8 Facts About Raghurajpur Artisans Which Will Make You Respect Them Even More
The very first thing that comes to our mind when we think about the art of Odisha is Raghurajpur and its Pattachitra paintings. Raghurajpur, a quiet hamlet located close to both Bhubaneswar & Puri is acclaimed to be the land of skillful artisans who intricately carve Pattachitra paintings. Having devoted themselves entirely towards this indigenous artwork, the creative maestros of this village have not just kept the art alive but have amazed the entire world with their masterpieces. Here’s some pointers concerning the artisans that will truly evoke a deep sense of gratitude for them.
1. The masterful artisans of Raghurajpur have kept alive an art form that traces its roots long back to 12th century AD
Deeply driven by the peerless passion and profound love for art, culture & ethos, the artisans of Raghurajpur have kept alive an intricate art form. The indigenous artwork of Pattachitra paintings practiced here derives its roots long back to the 12th Century A.D. The link of the Pattachitra paintings with Jagannath cult can be sighted during the Anasara period observed for 15 days each year. It is during this time that the trinity is worshipped in the form of Patta paintings in the temple.
2. A single Pattachitra art work takes about 5-15 days and some even months to complete.
The timing to carve one Pattachitra depends upon the level of intricacy and size of the paintings. However, it takes years of relentless practice, dedication and skill for an artisan to carve a flawless and magnificent piece. The hardship that involves in fabricating a piece of Pattachitra is immense!
3. Undaunted by the hardships involved, the children start learning this intricate art form at a very young age.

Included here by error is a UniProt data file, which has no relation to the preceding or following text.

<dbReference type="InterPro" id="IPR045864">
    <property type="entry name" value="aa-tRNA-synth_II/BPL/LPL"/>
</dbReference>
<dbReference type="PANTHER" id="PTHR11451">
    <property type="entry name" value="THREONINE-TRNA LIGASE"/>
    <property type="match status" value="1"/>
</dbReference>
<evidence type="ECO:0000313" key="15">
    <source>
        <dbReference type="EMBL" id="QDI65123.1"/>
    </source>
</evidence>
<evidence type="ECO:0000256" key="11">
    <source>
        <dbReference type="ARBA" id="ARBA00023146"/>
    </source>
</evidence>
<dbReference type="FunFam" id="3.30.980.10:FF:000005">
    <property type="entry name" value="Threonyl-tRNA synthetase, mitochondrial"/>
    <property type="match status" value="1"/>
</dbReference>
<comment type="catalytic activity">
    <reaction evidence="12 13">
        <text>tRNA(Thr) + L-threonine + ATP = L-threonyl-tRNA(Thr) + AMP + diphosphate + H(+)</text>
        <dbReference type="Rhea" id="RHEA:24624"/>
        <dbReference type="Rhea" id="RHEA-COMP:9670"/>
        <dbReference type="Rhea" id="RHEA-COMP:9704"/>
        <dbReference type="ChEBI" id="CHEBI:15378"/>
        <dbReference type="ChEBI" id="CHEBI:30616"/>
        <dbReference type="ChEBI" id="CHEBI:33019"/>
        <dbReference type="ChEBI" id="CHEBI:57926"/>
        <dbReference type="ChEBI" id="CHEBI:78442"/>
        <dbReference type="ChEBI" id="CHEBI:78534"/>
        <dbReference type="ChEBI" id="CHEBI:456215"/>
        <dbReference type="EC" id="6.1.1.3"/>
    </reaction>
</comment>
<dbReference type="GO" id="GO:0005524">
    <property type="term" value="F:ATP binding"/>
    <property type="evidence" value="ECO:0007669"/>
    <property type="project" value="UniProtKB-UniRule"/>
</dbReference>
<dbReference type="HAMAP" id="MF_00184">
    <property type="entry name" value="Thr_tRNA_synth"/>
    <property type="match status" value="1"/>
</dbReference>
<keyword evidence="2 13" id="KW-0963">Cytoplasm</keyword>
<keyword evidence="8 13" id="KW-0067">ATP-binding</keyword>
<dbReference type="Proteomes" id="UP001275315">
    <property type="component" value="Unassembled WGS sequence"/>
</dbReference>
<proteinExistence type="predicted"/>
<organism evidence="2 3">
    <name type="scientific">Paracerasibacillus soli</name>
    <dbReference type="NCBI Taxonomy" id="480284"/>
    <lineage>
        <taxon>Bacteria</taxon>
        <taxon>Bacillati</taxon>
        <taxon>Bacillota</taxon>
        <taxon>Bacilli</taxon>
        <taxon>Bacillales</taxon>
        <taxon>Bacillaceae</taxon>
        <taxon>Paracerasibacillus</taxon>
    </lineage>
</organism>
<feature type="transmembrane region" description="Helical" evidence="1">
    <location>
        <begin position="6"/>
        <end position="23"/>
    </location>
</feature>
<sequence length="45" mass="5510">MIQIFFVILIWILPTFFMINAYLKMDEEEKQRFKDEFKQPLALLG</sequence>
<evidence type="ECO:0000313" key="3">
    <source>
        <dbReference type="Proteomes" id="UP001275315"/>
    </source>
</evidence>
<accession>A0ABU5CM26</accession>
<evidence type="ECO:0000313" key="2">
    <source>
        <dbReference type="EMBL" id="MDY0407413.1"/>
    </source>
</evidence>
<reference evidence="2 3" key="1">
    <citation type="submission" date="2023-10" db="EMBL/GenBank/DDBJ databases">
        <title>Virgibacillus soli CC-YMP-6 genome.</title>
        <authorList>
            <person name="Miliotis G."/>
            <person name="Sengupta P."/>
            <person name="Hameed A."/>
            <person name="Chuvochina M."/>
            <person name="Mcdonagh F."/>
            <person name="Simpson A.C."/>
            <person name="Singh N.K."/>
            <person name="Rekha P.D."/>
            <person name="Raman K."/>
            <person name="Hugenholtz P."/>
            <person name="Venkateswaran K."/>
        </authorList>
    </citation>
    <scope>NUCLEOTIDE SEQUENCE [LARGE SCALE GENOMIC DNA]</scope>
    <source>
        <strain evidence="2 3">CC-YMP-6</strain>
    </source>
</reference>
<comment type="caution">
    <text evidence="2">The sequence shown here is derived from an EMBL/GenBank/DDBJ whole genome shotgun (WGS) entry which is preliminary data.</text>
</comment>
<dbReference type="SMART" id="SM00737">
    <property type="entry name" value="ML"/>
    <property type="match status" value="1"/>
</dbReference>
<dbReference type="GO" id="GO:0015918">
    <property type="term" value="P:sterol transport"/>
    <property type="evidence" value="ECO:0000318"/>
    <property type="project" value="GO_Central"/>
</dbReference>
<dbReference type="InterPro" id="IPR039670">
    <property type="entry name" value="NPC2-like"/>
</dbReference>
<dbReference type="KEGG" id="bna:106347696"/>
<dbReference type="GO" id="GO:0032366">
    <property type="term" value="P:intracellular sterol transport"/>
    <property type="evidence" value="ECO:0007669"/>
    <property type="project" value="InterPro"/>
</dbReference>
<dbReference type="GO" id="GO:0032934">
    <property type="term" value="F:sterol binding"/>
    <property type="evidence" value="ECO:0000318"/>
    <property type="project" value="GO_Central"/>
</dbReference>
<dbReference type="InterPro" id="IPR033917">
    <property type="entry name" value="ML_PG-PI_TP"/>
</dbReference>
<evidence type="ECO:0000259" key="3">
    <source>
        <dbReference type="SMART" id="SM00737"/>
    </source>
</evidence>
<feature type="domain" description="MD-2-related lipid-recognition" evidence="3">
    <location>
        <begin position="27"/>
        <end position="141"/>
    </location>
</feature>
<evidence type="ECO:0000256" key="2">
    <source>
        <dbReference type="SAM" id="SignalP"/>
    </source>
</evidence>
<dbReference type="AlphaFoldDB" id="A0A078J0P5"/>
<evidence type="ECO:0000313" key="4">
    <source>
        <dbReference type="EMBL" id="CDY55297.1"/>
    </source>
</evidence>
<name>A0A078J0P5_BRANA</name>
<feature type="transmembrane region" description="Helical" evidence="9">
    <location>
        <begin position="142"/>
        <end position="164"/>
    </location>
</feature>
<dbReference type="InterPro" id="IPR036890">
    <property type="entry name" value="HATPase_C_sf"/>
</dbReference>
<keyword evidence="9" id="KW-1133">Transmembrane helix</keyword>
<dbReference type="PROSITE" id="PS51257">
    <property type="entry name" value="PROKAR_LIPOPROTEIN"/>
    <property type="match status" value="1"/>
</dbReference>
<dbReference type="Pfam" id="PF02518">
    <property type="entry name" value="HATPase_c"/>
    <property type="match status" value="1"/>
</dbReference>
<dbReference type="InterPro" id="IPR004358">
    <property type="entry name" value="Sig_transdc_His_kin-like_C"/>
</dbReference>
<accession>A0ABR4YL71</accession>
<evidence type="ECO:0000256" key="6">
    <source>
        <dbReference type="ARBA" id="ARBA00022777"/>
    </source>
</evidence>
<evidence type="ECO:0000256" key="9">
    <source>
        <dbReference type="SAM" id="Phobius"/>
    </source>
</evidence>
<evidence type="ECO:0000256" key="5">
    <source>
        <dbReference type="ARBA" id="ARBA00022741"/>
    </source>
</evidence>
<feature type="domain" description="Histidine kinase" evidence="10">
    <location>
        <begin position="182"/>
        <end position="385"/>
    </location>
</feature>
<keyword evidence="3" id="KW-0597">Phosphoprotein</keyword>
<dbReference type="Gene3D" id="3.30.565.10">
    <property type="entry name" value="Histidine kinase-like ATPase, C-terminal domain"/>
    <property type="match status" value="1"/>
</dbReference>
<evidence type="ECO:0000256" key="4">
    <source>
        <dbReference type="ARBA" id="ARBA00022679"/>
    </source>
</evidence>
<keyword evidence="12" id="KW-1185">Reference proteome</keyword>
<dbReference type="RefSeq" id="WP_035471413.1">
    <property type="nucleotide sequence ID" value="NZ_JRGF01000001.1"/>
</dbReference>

The schooling of the children to learn this traditional artwork starts from an age of 7-8 under the guidance of elders. The younger ones hone their skills by profoundly practicing on the slate, then descending to sheet and finally with all the expertise they get on to the canvas.
4. The ladies of this village have also picked up the task of bringing magic to the Patta paintings.
Traditionally only the men folk and the young boys worked on the paintings and the women were involved in menial tasks confined to preparing the canvas. However with advent of time, women have also been trained to be skilful enough for designing Patta paintings.
5. The creativity of these artisans is not just limited to paper and cloth; even the walls of their homes are a canvas.
Creativity has no bounds and the artists of Raghurajpur are the perfect example of it. Not just in canvas and cloth, you would also be amazed by the exquisite display of mural paintings on outer walls of most of their houses. These paintings on the walls depict mythological scenes from the Panchatantra, the Puranas, the Ramayan and the Mahabharat.
6. Raghurajpur is flocked by tourists round the year; not to see the typical village life but to learn and witness the intricate artwork practiced here.
The village is round the year flocked by both domestic and foreign tourists who visit to view in first-hand how such masterpieces are created. Many of the ardent art lovers and travelers even reside here for a short span of time to learn and behold the diverse set of art prevalent in the village.
7. The quintessential artwork of Pattachitra and other unique arts & crafts practiced in this quaint village helped it attain the status of the ‘Heritage Village.’
Raghurajpur is a unique place where one can find each family involved in one craft or the other. Besides Pattachitra, palm leaf engravings, stone carvings, papier mache toys and masks, wood carvings, wooden toys, cowdung toys, tusser paintings, Gotipua dance are widely practiced here. Recognizing such a wide range of arts and crafts practiced here, the Indian National Trust for Art and Cultural Heritage (INTACH) in the year 2000 gave this place the status of the ‘Heritage village.’
8. Many of the artisans of Raghurajpur have been lauded both nationally and internationally .
Several artisans of the village have won the President’s awards for their excellence in `patta’ painting and palm leaf painting. The first to win President’s award was Jagannath Mohapatra in 1965. Thereafter following his footsteps many have brought laurels and fame to the state.
Prime Minister Narendra Modi gifted the French President a painting titled Tree of Life, made by Bhaskar Mahapatra an artisan of Raghurajpur.
Raghurajpur is indeed a masterstroke in the cultural canvas of India. All hail the artisans and kudos to their dedication, passion and attitude with which they have been pursuing this unique artwork.